Monday, June 22, 2009

The Endless Steppe

Have you ever read the book entitled The Endless Steppe? Probably not. Though it is a bit similar to Anne Frank's Dairy, (young Jewish girl recounting how WW2 affected her) it is not nearly as widely read. The book is written for readers roughly 12 to 15. In it, young Esther is the only daughter of a wealthy Jewish family living in Vilna, Poland. WW2 is raging, yet she is in Poland occupied by the Soviet Union, and the war stops at her garden gate. That is until her family's wealth is confiscated, and they are relocated to Siberia for the crime of capitalism.

The story then follows her journey barely surviving Siberian winters until what remains of her family is allowed to return to Vilna after the war: happier ending than Anne's but an equally compelling read.

For my purpose here, I will place The Endless Steppe alongside Gone with the Wind. I do this because of one similarity the books share, though Esther's true story is moving and not nearly the soap opera as that of the fictional Scarlett. What do these books have in common? The collapse of a social order in which the wealthy are stripped of their power and prestige radically and rapidly.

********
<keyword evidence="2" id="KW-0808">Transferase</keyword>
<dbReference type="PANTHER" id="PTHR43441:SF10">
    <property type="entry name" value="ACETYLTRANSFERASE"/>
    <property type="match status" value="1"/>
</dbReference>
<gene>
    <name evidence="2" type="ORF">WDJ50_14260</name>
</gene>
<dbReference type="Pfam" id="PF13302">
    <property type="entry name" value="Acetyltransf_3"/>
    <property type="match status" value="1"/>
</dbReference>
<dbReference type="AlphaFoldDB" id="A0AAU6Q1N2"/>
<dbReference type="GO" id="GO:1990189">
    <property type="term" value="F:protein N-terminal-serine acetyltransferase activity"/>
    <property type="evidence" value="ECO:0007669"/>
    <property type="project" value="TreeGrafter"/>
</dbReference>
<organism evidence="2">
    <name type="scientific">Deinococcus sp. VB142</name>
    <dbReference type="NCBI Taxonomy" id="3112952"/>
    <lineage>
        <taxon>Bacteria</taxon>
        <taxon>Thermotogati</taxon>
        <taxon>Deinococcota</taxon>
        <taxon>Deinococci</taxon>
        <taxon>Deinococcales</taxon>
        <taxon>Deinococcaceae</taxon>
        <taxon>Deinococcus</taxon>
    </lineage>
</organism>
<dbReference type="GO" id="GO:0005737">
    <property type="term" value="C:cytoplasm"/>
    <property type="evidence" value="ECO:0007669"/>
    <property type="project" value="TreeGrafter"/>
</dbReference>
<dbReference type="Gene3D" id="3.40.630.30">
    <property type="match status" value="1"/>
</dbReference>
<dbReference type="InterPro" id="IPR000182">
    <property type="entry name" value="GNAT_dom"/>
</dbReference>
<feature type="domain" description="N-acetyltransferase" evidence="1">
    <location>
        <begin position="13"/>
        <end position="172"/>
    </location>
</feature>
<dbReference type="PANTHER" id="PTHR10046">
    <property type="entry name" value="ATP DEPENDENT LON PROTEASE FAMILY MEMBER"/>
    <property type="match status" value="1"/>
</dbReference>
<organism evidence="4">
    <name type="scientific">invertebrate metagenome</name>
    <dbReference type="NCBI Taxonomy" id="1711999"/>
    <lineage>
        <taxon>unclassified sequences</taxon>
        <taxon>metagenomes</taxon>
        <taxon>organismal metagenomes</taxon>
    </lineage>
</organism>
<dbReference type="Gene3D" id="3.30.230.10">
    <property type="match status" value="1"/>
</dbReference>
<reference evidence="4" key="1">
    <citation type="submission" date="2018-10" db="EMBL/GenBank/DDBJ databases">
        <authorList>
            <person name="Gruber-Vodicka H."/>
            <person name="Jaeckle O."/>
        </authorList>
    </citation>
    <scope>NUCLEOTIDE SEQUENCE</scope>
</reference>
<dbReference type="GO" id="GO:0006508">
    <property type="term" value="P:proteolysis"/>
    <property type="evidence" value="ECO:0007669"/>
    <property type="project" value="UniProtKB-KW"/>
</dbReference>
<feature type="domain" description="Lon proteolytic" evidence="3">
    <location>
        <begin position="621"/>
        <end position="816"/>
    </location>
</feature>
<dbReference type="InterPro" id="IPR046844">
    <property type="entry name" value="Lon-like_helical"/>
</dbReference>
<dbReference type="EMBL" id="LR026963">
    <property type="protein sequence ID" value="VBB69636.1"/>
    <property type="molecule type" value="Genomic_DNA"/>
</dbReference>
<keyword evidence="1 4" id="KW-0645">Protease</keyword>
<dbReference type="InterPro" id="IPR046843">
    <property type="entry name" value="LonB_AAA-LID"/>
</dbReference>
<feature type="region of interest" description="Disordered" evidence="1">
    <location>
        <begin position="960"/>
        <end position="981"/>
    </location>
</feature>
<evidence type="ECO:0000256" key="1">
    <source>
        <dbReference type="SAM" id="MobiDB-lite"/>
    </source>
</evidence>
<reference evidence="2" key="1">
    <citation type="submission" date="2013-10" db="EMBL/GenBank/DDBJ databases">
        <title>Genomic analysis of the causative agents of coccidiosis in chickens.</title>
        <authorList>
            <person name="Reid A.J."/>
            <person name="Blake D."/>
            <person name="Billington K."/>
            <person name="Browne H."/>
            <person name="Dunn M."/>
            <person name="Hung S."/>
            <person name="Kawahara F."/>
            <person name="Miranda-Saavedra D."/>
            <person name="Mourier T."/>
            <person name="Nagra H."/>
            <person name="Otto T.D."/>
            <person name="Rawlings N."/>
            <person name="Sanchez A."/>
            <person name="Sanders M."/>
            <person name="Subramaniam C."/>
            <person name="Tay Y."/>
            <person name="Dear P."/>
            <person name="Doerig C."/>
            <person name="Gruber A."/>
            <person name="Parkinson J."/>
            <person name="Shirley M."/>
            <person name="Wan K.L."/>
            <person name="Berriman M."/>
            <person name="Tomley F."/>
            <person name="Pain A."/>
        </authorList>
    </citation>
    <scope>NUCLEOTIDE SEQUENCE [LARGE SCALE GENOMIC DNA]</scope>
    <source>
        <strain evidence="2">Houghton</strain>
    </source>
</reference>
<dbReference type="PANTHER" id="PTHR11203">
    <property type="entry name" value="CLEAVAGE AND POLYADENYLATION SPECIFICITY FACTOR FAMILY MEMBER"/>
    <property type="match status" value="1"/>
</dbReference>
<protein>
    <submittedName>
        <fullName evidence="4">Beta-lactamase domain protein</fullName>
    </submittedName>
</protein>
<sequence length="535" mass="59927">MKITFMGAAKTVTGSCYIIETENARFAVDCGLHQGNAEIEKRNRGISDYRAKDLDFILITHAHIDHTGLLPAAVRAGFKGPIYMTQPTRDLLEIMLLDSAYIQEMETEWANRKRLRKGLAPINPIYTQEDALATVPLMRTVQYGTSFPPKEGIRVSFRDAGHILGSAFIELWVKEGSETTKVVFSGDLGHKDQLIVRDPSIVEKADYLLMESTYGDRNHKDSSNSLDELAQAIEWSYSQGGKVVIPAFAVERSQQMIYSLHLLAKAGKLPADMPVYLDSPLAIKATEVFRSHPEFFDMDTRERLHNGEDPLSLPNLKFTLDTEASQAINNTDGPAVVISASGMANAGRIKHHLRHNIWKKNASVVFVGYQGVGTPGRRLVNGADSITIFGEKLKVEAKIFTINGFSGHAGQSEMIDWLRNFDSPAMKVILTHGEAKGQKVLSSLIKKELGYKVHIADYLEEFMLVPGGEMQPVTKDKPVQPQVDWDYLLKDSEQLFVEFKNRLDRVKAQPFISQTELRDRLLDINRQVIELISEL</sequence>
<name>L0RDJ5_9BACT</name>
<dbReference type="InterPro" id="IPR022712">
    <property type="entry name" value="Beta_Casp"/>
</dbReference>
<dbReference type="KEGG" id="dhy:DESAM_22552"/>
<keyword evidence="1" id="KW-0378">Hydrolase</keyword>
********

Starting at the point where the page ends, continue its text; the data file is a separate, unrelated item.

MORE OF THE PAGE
Think of the Romanovs, the last ruling family of Russia before the Bolshevik Revolution. How startling to find one's self at the center of tradition, heritage of family and state, and believing that you are fully within God's will living life as it is has always been known for generations. (Esther in Steppe did not address the God angle so much as I recall--read the book forty years ago now--but it is easily inferred as a complicating factor for the emotions of her family who are Jewish.)

Are we as American Christians prepared for what lies ahead of us? I am not so much addressing this from an eschatalogical viewpoint as I am simply extrapolating the consequences of a bankrupt US government.

I am not one to write about politics, so don't read that last sentence as a political statement. It is more economic and sociological. What will become of society as we know it, if our government's debt is called in by those lending to us and we cannot pay? Have we assumed the US Constitution faced no real threat of abbrogation or that our society would endure as it is now long past our short lives?

1 comment:

careyrowland said...

It's a hard, hard, hard rain's a gonna fall.